I recently published a piece regarding the discovery of the intelligence gene and how it could path the way to creating designer babies in the not too distant future. By venturing down this path, scientists are prizing open a Pandora’s box of morality and ethics almost beyond comprehension, but are they right to?
What is genetic engineering?
Genetic engineering is the process of altering the genetic makeup of cells to create improved organisms. It has long since been the subject of science fiction – from the 1924 essay Daedalus, or Science and the Future in which J. B. S. Haldane predicted that eventually children would be modified using eugenic selection to the latest instalment in Ridley Scott’s Alien franchise, Prometheus, in which an aged wealthy individual attempts to contact humanity’s forerunners to prevent his death from old age.
But that science fiction fantasy is rapidly becoming a reality. The first genetically modified organisms (GMOs) were bacteria generated in 1973. Mice were genetically modified the following year. In 1994, genetically modified food went on sale for the first time – the flavr savr tomato was given an extra gene that suppresses a rotting enzyme giving the fruit a longer shelf life. In 2003, the world’s first genetically modified pet, the GloFish, was available for purchase in the United States.
More recently, breakthroughs in biotechnology have given rise to genome editing tools such as Zinc Finger Nuclease (ZFN) and Talen. These tools have accelerated and expanded genetic engineering possibilities but one, in particular, the CRISPR/Cas9 is a revelation in genetic engineering.
Its precise and powerful genome editing capabilities make genetic engineering drastically cheaper and easier than it has ever been. It reduced the cost of genetic modification by 99 percent overnight and cut the duration of experiments from years to weeks significantly accelerating the possibilities and expanding the potential of genome editing.
Clustered regularly interspaced short palindromic repeats (CRISPR) are short, repeating, palindromic DNA sequences separated by short, non-repeating, “spacer” DNA sequences.
CRISPR was discovered by Japanese scientists in the DNA of E.Coli bacteria in 1987, and over subsequent years researchers realised that these repeats were common in many other bacteria and single-celled organisms.
Over the next decade, scientists discovered that the repeating DNA sequences combined with a family of CRISPR-associated proteins called Cas provided an acquired form of immunity. In 2012, a simplified version of the CRISPR/Cas system, CRISPR/Cas9, developed by UC Berkeley scientists Jennifer Doudna and Emmanuelle Charpentier, was announced.
CRISPR/Cas9 has a gene-editing technique that targets and modifies DNA with ground-breaking accuracy and is best thought of as a pair of molecular scissors guided by a satnav. It can find specific sections of DNA, snip away at the undesirable code to remove, repair or replace it with new code. A biological version of cut-and-paste software.
It has been successfully used in animal embryos to create fast growing salmon and featherless chickens as well as in human stem and immune cells. It can be used to genetically modify crops, eradicate viruses, screen for cancer genes and, of course, be used for genome engineering.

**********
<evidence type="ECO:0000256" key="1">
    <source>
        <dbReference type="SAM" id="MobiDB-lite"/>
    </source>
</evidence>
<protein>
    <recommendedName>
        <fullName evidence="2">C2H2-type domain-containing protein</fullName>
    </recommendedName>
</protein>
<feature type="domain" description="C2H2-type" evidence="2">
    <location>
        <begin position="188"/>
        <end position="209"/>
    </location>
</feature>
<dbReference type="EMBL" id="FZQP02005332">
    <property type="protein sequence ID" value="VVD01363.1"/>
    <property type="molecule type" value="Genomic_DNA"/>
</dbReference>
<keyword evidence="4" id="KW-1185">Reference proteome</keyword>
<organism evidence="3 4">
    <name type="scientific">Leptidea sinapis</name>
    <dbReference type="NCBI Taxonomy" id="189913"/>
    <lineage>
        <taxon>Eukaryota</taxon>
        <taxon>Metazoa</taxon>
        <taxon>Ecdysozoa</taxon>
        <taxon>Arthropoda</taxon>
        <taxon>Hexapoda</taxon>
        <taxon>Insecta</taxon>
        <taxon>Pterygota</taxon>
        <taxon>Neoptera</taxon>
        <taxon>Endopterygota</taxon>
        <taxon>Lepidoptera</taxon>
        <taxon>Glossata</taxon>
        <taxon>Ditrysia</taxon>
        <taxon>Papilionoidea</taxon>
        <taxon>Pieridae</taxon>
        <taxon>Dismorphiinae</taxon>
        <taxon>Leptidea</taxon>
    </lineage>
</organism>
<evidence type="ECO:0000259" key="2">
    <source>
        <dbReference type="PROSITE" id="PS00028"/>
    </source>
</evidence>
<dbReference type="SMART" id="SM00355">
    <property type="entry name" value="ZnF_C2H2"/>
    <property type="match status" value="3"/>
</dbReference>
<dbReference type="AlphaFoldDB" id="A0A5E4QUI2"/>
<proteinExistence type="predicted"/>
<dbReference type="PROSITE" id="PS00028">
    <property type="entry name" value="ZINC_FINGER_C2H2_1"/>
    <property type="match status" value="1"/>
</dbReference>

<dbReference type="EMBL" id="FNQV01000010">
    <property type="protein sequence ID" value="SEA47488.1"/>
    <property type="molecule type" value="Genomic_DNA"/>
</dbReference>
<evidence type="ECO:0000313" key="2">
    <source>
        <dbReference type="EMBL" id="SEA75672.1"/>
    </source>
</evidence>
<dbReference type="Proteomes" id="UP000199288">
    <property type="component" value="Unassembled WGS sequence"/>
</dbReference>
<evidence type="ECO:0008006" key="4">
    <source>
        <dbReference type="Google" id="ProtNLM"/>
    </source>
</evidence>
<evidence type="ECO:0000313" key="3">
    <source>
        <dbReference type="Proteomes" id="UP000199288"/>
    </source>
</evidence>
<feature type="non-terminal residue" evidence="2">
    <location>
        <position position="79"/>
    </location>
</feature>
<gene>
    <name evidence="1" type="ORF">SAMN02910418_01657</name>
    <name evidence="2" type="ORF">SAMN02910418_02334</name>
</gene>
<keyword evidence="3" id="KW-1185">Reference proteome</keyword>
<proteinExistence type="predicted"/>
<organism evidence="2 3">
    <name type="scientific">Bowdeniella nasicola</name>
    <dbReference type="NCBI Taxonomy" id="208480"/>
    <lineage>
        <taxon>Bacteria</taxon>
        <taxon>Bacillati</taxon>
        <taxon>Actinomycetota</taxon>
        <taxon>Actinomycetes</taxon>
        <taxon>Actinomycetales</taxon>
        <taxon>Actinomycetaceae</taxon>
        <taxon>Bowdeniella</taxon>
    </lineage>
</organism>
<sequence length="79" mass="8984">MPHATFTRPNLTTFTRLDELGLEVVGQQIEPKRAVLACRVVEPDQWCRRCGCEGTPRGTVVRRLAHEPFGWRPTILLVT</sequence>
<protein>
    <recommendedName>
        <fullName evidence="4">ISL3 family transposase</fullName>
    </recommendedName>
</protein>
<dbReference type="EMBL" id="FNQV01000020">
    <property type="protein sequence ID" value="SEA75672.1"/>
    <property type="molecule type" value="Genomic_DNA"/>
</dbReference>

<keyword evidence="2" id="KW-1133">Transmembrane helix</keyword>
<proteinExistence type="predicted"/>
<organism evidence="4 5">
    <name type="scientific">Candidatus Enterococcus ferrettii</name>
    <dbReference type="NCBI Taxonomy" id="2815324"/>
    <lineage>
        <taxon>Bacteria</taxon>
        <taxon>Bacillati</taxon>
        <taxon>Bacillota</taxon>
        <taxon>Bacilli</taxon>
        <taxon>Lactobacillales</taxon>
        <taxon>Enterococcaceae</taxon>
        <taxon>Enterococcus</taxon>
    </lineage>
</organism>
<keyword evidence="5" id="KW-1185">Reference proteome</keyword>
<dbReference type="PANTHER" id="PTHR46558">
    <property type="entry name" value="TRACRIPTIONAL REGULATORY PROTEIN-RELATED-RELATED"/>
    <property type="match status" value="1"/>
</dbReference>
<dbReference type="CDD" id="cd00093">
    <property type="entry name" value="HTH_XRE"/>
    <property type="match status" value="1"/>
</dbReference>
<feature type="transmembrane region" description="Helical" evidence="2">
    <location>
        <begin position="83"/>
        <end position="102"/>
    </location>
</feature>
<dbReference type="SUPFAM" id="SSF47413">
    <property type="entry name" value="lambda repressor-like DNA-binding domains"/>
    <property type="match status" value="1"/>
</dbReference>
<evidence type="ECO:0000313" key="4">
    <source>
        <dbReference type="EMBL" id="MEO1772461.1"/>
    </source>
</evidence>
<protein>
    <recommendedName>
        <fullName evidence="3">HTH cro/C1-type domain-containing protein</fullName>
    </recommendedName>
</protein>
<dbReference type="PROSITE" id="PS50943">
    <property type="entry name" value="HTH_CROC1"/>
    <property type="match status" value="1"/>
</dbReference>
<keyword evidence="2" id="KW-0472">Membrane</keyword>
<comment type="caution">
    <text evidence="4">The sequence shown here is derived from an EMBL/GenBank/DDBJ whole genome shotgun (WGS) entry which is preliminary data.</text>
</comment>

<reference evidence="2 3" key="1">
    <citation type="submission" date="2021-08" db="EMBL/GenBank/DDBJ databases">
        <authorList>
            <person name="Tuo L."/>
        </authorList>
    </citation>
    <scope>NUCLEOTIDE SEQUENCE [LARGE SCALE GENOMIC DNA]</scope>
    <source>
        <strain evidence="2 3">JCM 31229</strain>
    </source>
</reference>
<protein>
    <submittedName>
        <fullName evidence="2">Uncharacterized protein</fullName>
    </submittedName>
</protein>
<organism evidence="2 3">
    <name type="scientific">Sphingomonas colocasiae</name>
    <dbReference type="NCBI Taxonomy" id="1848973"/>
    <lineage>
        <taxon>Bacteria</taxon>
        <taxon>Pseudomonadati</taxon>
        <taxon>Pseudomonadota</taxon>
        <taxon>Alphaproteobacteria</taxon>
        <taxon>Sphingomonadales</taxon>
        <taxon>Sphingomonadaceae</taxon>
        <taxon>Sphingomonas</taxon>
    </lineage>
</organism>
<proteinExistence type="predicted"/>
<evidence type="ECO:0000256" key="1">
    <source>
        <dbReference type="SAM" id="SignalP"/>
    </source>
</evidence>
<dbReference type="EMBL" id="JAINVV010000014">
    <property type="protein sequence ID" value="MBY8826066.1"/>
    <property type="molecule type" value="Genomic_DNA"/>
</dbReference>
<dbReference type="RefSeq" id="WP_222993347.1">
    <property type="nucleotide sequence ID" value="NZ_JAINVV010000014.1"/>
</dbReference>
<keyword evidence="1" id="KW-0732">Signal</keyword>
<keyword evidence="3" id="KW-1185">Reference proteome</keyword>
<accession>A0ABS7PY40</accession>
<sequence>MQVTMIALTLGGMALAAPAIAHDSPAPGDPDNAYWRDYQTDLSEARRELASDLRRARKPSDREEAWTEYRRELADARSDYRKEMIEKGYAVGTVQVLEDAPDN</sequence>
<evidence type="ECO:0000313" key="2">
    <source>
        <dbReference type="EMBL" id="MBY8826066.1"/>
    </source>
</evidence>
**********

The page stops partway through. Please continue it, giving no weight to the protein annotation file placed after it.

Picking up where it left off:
It has the exciting prospect of potentially curing AIDS and dementia as well as more than 3,000 genetic hereditary diseases such as sickle-cell anaemia and Huntington’s disease. Paradoxically, one can speculate that it’s a tool that is so powerful that its own success could become a threat. How far advanced does it have to become before its sparks a desire for designer babies, genetically engineered humans possessing super strength and hyper-intelligence? This highlights once again that the potential benefits also carry significant ethical implications.
It is estimated that one in five people around the world is inflicted by a mental illness. That equates to just shy of 1.5 billion people. If genetic engineering promises to cure those people, then surely there is no argument? Yet a recent Pew poll revealed that 83 percent of Americans believe that it is inappropriate to alter a baby’s genetic characteristics and universal systems of law tend to agree, it is illegal almost anywhere to genetically modify human embryos. This highlights the challenges that the industry faces moving forwards.
As previously touched upon, arguably the biggest benefit of genetic engineering is the promise of curing a wide scope of diseases from the mildly irritable to the fatal right through to those that inflict decades of torture upon their victims.
Disease prevention would gift children the opportunity to have a healthy life, an improvement in the quality of their life and the opportunity to be productive and happy without the shackles of disease holding them back.
Genome editing has already been used in laboratory studies to correct mutations that cause metabolic disorders and create cells that are resistant to HIV infection or which attack tumours.
In April 2016, Chinese researchers used CRISPR/Cas9 to cure the fatal blood disorder beta thalassemia. They bypassed the legal implications of genome editing on human embryos by modifying unviable embryos that could not survive to birth and would have been destroyed by the clinic anyway. The experiment was designed in part to demonstrate the potential of the technology.